2020-01-15  3:41 [PATCH v2 0/2] use vfio_dma_rw to read/write IOVAs from CPU side Yan Zhao
2020-01-15  3:53 ` [PATCH v2 1/2] vfio: introduce vfio_dma_rw to read/write a range of IOVAs Yan Zhao
2020-01-15 20:06   ` Alex Williamson
2020-01-16  2:30     ` Mika Penttilä
2020-01-16  2:59       ` Alex Williamson
2020-01-16  3:15         ` Mika Penttilä
2020-01-16  3:58           ` Alex Williamson [this message]
2020-01-16  5:32     ` Yan Zhao
2020-01-15  3:54 ` [PATCH v2 2/2] drm/i915/gvt: subsitute kvm_read/write_guest with vfio_dma_rw Yan Zhao
2020-01-15 20:06   ` Alex Williamson
2020-01-16  5:49     ` Yan Zhao
2020-01-16 15:37       ` Alex Williamson
2020-01-19 10:06         ` Yan Zhao
2020-01-20 20:01           ` Alex Williamson
2020-01-21  8:12             ` Yan Zhao
2020-01-21 16:51               ` Alex Williamson
2020-01-21 22:10                 ` Yan Zhao
2020-01-22  3:07                   ` Yan Zhao
2020-01-23 10:02                     ` Yan Zhao

Reply instructions:

You may reply publically to this message via plain-text email
using any one of the following methods:

* Save the following mbox file, import it into your mail client,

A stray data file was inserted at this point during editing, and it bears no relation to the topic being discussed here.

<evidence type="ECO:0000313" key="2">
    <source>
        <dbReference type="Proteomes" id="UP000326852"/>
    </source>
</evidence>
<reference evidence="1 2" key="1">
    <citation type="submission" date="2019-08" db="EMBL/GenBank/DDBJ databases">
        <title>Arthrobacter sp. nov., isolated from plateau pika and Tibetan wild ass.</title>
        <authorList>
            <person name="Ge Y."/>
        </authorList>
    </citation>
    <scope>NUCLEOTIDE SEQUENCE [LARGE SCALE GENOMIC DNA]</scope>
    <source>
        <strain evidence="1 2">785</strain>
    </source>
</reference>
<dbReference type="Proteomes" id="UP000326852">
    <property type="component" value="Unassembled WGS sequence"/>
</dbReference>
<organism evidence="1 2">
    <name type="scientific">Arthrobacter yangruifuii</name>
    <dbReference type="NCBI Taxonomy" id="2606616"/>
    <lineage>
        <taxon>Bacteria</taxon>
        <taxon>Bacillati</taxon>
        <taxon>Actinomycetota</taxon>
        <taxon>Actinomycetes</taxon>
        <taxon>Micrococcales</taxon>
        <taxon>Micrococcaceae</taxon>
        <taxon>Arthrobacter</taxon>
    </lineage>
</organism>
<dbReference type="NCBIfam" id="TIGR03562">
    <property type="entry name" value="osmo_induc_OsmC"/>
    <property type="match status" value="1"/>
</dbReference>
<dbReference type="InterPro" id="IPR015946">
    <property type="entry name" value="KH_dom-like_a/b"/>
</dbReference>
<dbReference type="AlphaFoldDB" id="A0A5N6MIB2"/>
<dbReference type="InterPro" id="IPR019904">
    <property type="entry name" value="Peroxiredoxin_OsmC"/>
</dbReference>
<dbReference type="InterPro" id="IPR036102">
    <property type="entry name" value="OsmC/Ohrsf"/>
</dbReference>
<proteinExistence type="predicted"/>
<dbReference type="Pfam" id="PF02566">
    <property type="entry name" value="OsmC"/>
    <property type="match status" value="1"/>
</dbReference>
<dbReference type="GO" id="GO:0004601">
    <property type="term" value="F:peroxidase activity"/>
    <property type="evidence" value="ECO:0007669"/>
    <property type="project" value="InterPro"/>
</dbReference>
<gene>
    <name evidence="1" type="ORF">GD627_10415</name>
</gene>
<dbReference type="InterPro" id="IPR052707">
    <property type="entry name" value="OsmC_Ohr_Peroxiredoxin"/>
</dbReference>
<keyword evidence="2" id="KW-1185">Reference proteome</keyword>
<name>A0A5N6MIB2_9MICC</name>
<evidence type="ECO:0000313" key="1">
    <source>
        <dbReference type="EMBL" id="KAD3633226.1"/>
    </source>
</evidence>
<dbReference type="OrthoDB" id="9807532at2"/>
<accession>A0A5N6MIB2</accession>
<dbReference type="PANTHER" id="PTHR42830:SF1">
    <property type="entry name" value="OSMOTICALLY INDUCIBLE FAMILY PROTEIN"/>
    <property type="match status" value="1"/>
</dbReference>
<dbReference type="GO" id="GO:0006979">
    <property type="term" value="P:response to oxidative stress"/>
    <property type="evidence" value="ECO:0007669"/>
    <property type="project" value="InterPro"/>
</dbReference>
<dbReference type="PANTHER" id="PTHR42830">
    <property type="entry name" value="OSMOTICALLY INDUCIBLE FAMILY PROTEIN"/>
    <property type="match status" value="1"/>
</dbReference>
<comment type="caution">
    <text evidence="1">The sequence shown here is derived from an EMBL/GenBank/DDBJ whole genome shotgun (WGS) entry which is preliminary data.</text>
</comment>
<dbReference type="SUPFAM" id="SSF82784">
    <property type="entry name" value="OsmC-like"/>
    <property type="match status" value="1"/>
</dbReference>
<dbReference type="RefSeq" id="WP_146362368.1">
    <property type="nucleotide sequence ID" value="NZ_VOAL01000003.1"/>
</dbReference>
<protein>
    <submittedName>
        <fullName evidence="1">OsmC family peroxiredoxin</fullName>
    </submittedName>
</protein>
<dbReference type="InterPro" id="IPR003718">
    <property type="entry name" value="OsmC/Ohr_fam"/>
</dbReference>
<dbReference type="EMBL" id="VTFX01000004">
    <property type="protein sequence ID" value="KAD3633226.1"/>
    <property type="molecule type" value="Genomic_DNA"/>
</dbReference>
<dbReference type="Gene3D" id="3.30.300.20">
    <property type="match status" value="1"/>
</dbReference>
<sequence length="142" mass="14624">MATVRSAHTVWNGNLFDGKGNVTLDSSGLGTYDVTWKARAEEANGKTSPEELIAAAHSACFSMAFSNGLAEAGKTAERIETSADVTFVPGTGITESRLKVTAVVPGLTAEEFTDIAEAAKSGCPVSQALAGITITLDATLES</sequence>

and reply-to-all from there: mbox

  Avoid top-posting and favor interleaved quoting:
  https://en.wikipedia.org/wiki/Posting_style#Interleaved_style

* Reply using the --to, --cc, and --in-reply-to
  switches of git-send-email(1):

  git send-email \
    --in-reply-to=20200115205827.2249201c@x1.home \
    --to=alex.williamson@redhat.com \
    --cc=intel-gvt-dev@lists.freedesktop.org \
    --cc=kevin.tian@intel.com \
    --cc=kvm@vger.kernel.org \
    --cc=linux-kernel@vger.kernel.org \
    --cc=mika.penttila@nextfour.com \
    --cc=pbonzini@redhat.com \
    --cc=peterx@redhat.com \
    --cc=yan.y.zhao@intel.com \
    --cc=zhenyuw@linux.intel.com \
    /path/to/YOUR_REPLY

  https://kernel.org/pub/software/scm/git/docs/git-send-email.html

* If your mail client supports setting the In-Reply-To header
  via mailto: links, try the mailto: link

KVM Archive on lore.kernel.org

Archives are clonable:
	git clone --mirror https://lore.kernel.org/kvm/0 kvm/git/0.git

	# If you have public-inbox 1.1+ installed, you may
	# initialize and index your mirror using the following commands:
	public-inbox-init -V2 kvm kvm/ https://lore.kernel.org/kvm \
		kvm@vger.kernel.org
	public-inbox-index kvm

Example config snippet for mirrors

Newsgroup available over NNTP:
	nntp://nntp.lore.kernel.org/org.kernel.vger.kvm


AGPL code for this site: git clone https://public-inbox.org/public-inbox.git